Ask Charlie...

I Wanna Be Like You

Hello Troubadourians! When you do anything long enough it’s easy to get to a point where you don’t know what else there is to do or learn. And even if you did know, would there be enough time to learn it? This is an easy trap to get caught in and it is one of our own making. We are constantly comparing ourselves to others and harshly judging our accomplishments and progress against our perception of what we think they are or what we should be. This is human nature, but it is particularly seductive if you are a musician. We all have heroes whom we at one time—or still do—aspire to be like, play like, etc. We all know this is a fool’s errand, but we do it anyway. And I’m as guilty as they come. I’ve written many times about my influences and my attempts to “be” like them, eventually coming to the realization that rather than emulating, I should be absorbing. What does that mean? For me, it means that when I see someone play who impresses or amazes me, rather than being intimidated, envious, or judgmental, I will instead recognize the effort they must have exerted to get to where they are and know that it is their unique experience from which I can choose to learn, grow, or simply just enjoy their music. I don’t have to be like them nor could I, but I can emulate what they did—in my own way—and add to my own experience and abilities.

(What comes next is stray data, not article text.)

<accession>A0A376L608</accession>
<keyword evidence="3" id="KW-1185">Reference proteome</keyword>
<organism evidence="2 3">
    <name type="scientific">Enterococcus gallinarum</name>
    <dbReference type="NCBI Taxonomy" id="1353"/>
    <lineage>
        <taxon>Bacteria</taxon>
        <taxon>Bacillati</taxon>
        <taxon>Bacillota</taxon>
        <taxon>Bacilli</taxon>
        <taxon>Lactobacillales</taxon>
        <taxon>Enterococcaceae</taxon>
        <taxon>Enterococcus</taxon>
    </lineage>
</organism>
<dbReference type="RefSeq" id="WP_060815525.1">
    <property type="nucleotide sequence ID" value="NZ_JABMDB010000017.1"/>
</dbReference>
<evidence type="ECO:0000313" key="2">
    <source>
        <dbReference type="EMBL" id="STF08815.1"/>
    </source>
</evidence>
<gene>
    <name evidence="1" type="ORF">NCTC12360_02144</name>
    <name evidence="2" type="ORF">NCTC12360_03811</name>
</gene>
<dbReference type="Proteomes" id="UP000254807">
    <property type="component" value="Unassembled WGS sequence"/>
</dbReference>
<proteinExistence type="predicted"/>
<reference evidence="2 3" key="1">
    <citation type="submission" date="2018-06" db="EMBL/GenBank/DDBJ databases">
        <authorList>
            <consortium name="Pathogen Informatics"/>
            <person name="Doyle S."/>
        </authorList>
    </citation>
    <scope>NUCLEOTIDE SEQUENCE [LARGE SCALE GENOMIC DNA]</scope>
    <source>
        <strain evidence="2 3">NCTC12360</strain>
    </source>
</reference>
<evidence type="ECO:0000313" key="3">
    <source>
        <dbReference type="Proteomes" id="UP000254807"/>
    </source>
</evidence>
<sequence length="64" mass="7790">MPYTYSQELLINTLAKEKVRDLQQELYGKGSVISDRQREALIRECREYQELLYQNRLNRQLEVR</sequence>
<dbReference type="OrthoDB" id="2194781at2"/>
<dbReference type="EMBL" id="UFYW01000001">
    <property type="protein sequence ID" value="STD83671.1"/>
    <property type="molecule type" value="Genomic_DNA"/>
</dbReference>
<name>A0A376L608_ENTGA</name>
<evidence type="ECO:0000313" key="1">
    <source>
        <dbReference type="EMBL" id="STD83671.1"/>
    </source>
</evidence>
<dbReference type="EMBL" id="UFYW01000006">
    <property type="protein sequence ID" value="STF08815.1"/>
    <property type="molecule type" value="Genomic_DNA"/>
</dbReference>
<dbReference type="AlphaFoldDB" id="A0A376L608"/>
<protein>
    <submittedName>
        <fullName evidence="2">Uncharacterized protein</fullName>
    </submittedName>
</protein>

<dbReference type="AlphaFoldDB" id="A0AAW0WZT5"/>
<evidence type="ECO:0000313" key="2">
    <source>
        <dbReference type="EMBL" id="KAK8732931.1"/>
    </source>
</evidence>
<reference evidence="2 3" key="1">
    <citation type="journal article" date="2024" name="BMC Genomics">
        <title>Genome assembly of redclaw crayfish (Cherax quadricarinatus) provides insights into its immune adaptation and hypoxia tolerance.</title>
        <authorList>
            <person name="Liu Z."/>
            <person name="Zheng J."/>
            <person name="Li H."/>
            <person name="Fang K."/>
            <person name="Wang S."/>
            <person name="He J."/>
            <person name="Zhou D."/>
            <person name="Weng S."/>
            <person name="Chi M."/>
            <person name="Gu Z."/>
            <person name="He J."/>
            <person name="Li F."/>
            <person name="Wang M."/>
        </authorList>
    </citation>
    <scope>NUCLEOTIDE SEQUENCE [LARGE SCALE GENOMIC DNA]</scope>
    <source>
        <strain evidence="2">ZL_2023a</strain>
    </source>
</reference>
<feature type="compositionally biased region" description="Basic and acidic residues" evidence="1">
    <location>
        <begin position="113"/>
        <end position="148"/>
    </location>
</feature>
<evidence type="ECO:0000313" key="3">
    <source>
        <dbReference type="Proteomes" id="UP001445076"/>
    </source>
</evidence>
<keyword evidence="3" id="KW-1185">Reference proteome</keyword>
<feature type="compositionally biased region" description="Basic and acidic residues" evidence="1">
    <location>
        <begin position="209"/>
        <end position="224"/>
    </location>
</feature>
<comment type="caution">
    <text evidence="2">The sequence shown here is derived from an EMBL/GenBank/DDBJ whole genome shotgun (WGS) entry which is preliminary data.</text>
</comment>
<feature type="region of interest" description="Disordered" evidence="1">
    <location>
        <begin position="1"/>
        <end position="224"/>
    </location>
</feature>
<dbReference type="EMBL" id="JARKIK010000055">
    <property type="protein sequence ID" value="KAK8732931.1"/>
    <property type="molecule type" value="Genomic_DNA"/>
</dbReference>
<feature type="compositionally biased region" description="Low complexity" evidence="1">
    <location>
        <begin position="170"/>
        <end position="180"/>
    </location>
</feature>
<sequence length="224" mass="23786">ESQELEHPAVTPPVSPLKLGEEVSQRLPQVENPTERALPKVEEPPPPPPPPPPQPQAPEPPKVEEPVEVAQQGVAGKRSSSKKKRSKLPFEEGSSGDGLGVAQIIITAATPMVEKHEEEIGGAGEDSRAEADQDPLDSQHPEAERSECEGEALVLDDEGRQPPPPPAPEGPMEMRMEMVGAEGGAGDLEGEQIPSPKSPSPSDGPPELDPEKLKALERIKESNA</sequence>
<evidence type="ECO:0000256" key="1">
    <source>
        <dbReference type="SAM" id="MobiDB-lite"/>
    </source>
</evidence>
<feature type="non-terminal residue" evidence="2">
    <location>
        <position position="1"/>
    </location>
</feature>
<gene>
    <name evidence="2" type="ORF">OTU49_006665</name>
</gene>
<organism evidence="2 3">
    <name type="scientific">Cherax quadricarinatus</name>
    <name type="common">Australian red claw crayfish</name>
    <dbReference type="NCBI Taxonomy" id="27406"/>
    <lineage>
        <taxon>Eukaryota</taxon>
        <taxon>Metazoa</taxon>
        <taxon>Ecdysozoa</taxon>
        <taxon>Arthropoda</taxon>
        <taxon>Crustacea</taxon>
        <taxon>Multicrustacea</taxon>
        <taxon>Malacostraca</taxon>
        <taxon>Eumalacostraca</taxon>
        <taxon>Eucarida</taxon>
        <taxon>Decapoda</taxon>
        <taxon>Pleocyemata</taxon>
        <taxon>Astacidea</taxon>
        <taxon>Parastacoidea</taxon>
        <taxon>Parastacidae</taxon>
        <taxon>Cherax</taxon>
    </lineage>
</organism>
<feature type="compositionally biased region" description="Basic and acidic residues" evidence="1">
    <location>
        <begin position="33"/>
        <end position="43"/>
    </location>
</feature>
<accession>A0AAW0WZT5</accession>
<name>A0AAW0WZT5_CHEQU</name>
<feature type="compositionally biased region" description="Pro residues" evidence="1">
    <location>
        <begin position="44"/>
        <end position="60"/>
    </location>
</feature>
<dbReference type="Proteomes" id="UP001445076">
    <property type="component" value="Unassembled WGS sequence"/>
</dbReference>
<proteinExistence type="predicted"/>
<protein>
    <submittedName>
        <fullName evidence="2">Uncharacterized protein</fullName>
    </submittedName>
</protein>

When I hear a player that exhibits something that I like enough that I want to include it into my playing, I can “borrow” the essentials of what makes them “them” for a while in order to understand how they did it. What was it—environment, timing, influence, instrument, genre, or some other intangible that created that sound? Maybe it was just simple hard work and practice. I’ve found that there is no substitute for that. And once I’ve absorbed that essence, I can discard any baggage that might have been part of it and use what I can keep as part of my own playing. That makes it more authentic anyway. But I would offer that how much time we devote to anything makes all the difference in the world. Which brings us back to the question of: is there enough time? I’d answer, “That depends on your goal.” You have to be realistic about what you want and what you need from your music and your playing. How good do you need to be? Don’t misunderstand, I’m not implying in any way that we shouldn’t try to get better every day. On the contrary, we should all aspire to be a better player tomorrow than we are today, but it is a matter of degree and the expectation of the return on our investment. Most people just don’t have time to practice for several hours every day—and to what end if they did? Are you a professional musician? If so, you probably are already accomplished on your instrument and have established a practice routine that works for you. Learning new things is a matter of tradecraft for you and you put in the time required to remain employable and creative. But for the rest of us who aren’t competing at that level in the music business, and have day jobs that actually pay the bills, learning new things is completely at our discretion. The only pressure is that which we put on ourselves. I am an expert at putting pressure on myself…